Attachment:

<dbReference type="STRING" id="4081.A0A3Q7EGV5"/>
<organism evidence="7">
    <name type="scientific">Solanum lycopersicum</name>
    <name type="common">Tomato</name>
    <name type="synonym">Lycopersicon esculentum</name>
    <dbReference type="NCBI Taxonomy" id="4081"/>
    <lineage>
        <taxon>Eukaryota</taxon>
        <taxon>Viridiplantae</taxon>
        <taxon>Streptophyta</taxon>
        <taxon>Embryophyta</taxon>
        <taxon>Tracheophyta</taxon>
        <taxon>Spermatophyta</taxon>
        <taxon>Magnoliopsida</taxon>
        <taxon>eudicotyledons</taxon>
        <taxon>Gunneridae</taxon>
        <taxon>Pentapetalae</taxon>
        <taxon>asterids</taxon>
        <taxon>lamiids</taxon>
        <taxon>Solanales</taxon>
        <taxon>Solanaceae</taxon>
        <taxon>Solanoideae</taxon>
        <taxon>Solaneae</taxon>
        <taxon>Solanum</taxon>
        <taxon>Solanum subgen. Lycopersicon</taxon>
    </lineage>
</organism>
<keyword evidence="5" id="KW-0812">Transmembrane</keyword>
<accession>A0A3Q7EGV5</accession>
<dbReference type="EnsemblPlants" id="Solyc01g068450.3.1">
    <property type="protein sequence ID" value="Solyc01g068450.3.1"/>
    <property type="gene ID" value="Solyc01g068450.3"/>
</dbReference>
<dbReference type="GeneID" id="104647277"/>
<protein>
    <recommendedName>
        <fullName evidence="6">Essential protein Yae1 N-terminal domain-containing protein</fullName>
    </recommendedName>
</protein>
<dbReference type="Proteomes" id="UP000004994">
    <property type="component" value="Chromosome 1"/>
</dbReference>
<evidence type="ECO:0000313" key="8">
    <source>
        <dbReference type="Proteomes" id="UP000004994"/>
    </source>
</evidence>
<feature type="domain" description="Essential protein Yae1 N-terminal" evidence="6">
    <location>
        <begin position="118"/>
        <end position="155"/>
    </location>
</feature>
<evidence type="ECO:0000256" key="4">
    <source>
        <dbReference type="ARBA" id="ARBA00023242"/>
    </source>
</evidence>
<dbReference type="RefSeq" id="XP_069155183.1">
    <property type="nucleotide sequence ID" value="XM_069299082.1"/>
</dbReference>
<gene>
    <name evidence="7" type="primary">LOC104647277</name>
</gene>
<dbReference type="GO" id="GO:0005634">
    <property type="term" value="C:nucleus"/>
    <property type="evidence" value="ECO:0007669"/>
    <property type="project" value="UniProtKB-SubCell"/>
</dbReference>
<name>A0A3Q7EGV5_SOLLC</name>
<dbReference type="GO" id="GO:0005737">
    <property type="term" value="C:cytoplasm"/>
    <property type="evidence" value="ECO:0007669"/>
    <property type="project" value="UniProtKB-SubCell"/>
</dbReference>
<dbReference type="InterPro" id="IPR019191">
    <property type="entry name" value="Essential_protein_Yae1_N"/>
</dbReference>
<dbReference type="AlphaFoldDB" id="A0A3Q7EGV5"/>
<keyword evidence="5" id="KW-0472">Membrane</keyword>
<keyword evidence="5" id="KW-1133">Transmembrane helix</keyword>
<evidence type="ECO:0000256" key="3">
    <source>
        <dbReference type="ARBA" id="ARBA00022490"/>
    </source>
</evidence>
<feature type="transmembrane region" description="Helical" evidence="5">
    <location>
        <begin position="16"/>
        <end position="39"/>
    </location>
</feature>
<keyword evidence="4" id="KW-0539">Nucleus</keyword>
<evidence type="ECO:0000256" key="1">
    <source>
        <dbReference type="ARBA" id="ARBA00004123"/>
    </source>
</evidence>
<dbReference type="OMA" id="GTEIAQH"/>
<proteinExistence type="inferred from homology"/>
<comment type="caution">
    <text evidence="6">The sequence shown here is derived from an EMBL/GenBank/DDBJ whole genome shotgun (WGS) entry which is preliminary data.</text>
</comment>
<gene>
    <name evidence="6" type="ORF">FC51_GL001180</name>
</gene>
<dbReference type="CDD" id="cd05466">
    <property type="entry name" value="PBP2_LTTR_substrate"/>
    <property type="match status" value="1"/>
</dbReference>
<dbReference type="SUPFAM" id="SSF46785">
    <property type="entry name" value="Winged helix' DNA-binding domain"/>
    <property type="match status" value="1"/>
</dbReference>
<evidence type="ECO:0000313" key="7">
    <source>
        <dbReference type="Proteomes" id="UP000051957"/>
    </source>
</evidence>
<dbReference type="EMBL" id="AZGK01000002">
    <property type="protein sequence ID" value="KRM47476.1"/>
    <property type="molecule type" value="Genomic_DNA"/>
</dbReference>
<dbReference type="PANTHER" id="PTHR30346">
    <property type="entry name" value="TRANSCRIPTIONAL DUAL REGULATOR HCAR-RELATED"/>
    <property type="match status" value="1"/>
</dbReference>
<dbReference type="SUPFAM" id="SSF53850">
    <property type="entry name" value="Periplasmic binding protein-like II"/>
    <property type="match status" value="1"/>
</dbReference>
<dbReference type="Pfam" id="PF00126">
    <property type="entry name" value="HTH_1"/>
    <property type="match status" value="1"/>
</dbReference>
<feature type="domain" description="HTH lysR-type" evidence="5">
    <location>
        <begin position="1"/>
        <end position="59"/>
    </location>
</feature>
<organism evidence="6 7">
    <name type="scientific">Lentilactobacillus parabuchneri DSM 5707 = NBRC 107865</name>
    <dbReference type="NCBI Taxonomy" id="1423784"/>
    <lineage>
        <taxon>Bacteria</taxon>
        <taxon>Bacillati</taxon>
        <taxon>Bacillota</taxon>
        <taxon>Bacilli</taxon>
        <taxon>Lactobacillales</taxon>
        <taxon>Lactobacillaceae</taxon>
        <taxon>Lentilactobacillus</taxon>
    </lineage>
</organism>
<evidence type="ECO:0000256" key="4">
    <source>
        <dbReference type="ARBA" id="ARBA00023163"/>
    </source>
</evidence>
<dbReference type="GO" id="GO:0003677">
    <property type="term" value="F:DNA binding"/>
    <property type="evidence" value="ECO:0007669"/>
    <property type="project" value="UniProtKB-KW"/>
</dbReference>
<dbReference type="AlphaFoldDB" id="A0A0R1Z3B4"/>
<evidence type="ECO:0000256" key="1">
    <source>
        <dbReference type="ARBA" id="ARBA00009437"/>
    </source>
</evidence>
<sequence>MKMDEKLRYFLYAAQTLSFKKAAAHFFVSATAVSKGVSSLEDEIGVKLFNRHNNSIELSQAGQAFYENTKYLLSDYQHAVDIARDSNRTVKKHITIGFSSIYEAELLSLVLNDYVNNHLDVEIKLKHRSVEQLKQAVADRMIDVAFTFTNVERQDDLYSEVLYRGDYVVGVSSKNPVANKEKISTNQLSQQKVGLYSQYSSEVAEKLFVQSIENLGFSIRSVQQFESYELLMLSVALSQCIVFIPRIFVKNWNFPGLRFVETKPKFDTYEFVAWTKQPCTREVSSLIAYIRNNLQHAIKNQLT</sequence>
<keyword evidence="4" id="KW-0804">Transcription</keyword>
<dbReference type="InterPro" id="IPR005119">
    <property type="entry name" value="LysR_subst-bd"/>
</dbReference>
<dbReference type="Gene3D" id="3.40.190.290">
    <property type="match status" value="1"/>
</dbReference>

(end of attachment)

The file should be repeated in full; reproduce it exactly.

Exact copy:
<dbReference type="STRING" id="4081.A0A3Q7EGV5"/>
<organism evidence="7">
    <name type="scientific">Solanum lycopersicum</name>
    <name type="common">Tomato</name>
    <name type="synonym">Lycopersicon esculentum</name>
    <dbReference type="NCBI Taxonomy" id="4081"/>
    <lineage>
        <taxon>Eukaryota</taxon>
        <taxon>Viridiplantae</taxon>
        <taxon>Streptophyta</taxon>
        <taxon>Embryophyta</taxon>
        <taxon>Tracheophyta</taxon>
        <taxon>Spermatophyta</taxon>
        <taxon>Magnoliopsida</taxon>
        <taxon>eudicotyledons</taxon>
        <taxon>Gunneridae</taxon>
        <taxon>Pentapetalae</taxon>
        <taxon>asterids</taxon>
        <taxon>lamiids</taxon>
        <taxon>Solanales</taxon>
        <taxon>Solanaceae</taxon>
        <taxon>Solanoideae</taxon>
        <taxon>Solaneae</taxon>
        <taxon>Solanum</taxon>
        <taxon>Solanum subgen. Lycopersicon</taxon>
    </lineage>
</organism>
<keyword evidence="5" id="KW-0812">Transmembrane</keyword>
<accession>A0A3Q7EGV5</accession>
<dbReference type="EnsemblPlants" id="Solyc01g068450.3.1">
    <property type="protein sequence ID" value="Solyc01g068450.3.1"/>
    <property type="gene ID" value="Solyc01g068450.3"/>
</dbReference>
<dbReference type="GeneID" id="104647277"/>
<protein>
    <recommendedName>
        <fullName evidence="6">Essential protein Yae1 N-terminal domain-containing protein</fullName>
    </recommendedName>
</protein>
<dbReference type="Proteomes" id="UP000004994">
    <property type="component" value="Chromosome 1"/>
</dbReference>
<evidence type="ECO:0000313" key="8">
    <source>
        <dbReference type="Proteomes" id="UP000004994"/>
    </source>
</evidence>
<feature type="domain" description="Essential protein Yae1 N-terminal" evidence="6">
    <location>
        <begin position="118"/>
        <end position="155"/>
    </location>
</feature>
<evidence type="ECO:0000256" key="4">
    <source>
        <dbReference type="ARBA" id="ARBA00023242"/>
    </source>
</evidence>
<dbReference type="RefSeq" id="XP_069155183.1">
    <property type="nucleotide sequence ID" value="XM_069299082.1"/>
</dbReference>
<gene>
    <name evidence="7" type="primary">LOC104647277</name>
</gene>
<dbReference type="GO" id="GO:0005634">
    <property type="term" value="C:nucleus"/>
    <property type="evidence" value="ECO:0007669"/>
    <property type="project" value="UniProtKB-SubCell"/>
</dbReference>
<name>A0A3Q7EGV5_SOLLC</name>
<dbReference type="GO" id="GO:0005737">
    <property type="term" value="C:cytoplasm"/>
    <property type="evidence" value="ECO:0007669"/>
    <property type="project" value="UniProtKB-SubCell"/>
</dbReference>
<dbReference type="InterPro" id="IPR019191">
    <property type="entry name" value="Essential_protein_Yae1_N"/>
</dbReference>
<dbReference type="AlphaFoldDB" id="A0A3Q7EGV5"/>
<keyword evidence="5" id="KW-0472">Membrane</keyword>
<keyword evidence="5" id="KW-1133">Transmembrane helix</keyword>
<evidence type="ECO:0000256" key="3">
    <source>
        <dbReference type="ARBA" id="ARBA00022490"/>
    </source>
</evidence>
<feature type="transmembrane region" description="Helical" evidence="5">
    <location>
        <begin position="16"/>
        <end position="39"/>
    </location>
</feature>
<keyword evidence="4" id="KW-0539">Nucleus</keyword>
<evidence type="ECO:0000256" key="1">
    <source>
        <dbReference type="ARBA" id="ARBA00004123"/>
    </source>
</evidence>
<dbReference type="OMA" id="GTEIAQH"/>
<proteinExistence type="inferred from homology"/>
<comment type="caution">
    <text evidence="6">The sequence shown here is derived from an EMBL/GenBank/DDBJ whole genome shotgun (WGS) entry which is preliminary data.</text>
</comment>
<gene>
    <name evidence="6" type="ORF">FC51_GL001180</name>
</gene>
<dbReference type="CDD" id="cd05466">
    <property type="entry name" value="PBP2_LTTR_substrate"/>
    <property type="match status" value="1"/>
</dbReference>
<dbReference type="SUPFAM" id="SSF46785">
    <property type="entry name" value="Winged helix' DNA-binding domain"/>
    <property type="match status" value="1"/>
</dbReference>
<evidence type="ECO:0000313" key="7">
    <source>
        <dbReference type="Proteomes" id="UP000051957"/>
    </source>
</evidence>
<dbReference type="EMBL" id="AZGK01000002">
    <property type="protein sequence ID" value="KRM47476.1"/>
    <property type="molecule type" value="Genomic_DNA"/>
</dbReference>
<dbReference type="PANTHER" id="PTHR30346">
    <property type="entry name" value="TRANSCRIPTIONAL DUAL REGULATOR HCAR-RELATED"/>
    <property type="match status" value="1"/>
</dbReference>
<dbReference type="SUPFAM" id="SSF53850">
    <property type="entry name" value="Periplasmic binding protein-like II"/>
    <property type="match status" value="1"/>
</dbReference>
<dbReference type="Pfam" id="PF00126">
    <property type="entry name" value="HTH_1"/>
    <property type="match status" value="1"/>
</dbReference>
<feature type="domain" description="HTH lysR-type" evidence="5">
    <location>
        <begin position="1"/>
        <end position="59"/>
    </location>
</feature>
<organism evidence="6 7">
    <name type="scientific">Lentilactobacillus parabuchneri DSM 5707 = NBRC 107865</name>
    <dbReference type="NCBI Taxonomy" id="1423784"/>
    <lineage>
        <taxon>Bacteria</taxon>
        <taxon>Bacillati</taxon>
        <taxon>Bacillota</taxon>
        <taxon>Bacilli</taxon>
        <taxon>Lactobacillales</taxon>
        <taxon>Lactobacillaceae</taxon>
        <taxon>Lentilactobacillus</taxon>
    </lineage>
</organism>
<evidence type="ECO:0000256" key="4">
    <source>
        <dbReference type="ARBA" id="ARBA00023163"/>
    </source>
</evidence>
<dbReference type="GO" id="GO:0003677">
    <property type="term" value="F:DNA binding"/>
    <property type="evidence" value="ECO:0007669"/>
    <property type="project" value="UniProtKB-KW"/>
</dbReference>
<dbReference type="AlphaFoldDB" id="A0A0R1Z3B4"/>
<evidence type="ECO:0000256" key="1">
    <source>
        <dbReference type="ARBA" id="ARBA00009437"/>
    </source>
</evidence>
<sequence>MKMDEKLRYFLYAAQTLSFKKAAAHFFVSATAVSKGVSSLEDEIGVKLFNRHNNSIELSQAGQAFYENTKYLLSDYQHAVDIARDSNRTVKKHITIGFSSIYEAELLSLVLNDYVNNHLDVEIKLKHRSVEQLKQAVADRMIDVAFTFTNVERQDDLYSEVLYRGDYVVGVSSKNPVANKEKISTNQLSQQKVGLYSQYSSEVAEKLFVQSIENLGFSIRSVQQFESYELLMLSVALSQCIVFIPRIFVKNWNFPGLRFVETKPKFDTYEFVAWTKQPCTREVSSLIAYIRNNLQHAIKNQLT</sequence>
<keyword evidence="4" id="KW-0804">Transcription</keyword>
<dbReference type="InterPro" id="IPR005119">
    <property type="entry name" value="LysR_subst-bd"/>
</dbReference>
<dbReference type="Gene3D" id="3.40.190.290">
    <property type="match status" value="1"/>
</dbReference>